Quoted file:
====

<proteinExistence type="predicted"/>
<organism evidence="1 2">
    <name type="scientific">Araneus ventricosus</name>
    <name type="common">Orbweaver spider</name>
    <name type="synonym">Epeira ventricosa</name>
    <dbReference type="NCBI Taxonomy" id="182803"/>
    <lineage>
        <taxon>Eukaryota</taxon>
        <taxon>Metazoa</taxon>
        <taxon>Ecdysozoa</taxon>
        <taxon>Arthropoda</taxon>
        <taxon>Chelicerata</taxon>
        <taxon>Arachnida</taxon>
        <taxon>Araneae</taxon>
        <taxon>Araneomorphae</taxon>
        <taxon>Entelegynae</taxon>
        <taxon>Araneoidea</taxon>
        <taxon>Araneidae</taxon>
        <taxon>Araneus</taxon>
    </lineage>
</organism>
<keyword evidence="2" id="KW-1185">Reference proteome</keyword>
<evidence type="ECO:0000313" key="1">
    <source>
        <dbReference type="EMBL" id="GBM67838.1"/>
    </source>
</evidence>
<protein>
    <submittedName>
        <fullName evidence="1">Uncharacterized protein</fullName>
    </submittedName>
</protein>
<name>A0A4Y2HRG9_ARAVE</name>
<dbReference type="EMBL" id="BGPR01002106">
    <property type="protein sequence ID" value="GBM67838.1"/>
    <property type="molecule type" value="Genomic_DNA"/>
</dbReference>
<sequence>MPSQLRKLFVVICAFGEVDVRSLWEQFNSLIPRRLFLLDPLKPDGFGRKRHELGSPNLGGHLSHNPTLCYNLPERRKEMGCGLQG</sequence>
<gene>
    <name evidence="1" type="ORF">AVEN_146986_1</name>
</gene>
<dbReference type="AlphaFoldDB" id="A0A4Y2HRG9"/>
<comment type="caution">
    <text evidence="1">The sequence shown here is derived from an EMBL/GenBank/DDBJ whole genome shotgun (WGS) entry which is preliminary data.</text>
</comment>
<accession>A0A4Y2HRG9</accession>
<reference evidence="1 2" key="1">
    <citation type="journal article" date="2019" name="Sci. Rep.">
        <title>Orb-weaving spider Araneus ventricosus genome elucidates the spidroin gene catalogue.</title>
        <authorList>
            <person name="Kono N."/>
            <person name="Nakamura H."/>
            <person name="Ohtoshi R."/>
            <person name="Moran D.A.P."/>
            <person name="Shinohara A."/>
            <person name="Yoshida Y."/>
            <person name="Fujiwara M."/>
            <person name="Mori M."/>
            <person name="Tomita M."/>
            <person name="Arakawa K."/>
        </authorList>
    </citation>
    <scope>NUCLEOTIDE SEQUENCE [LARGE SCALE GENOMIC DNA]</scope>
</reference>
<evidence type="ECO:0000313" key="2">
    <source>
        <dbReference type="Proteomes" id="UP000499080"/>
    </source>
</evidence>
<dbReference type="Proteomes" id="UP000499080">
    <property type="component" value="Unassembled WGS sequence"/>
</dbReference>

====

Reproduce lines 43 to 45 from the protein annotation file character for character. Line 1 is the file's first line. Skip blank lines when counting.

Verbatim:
<comment type="caution">
    <text evidence="1">The sequence shown here is derived from an EMBL/GenBank/DDBJ whole genome shotgun (WGS) entry which is preliminary data.</text>
</comment>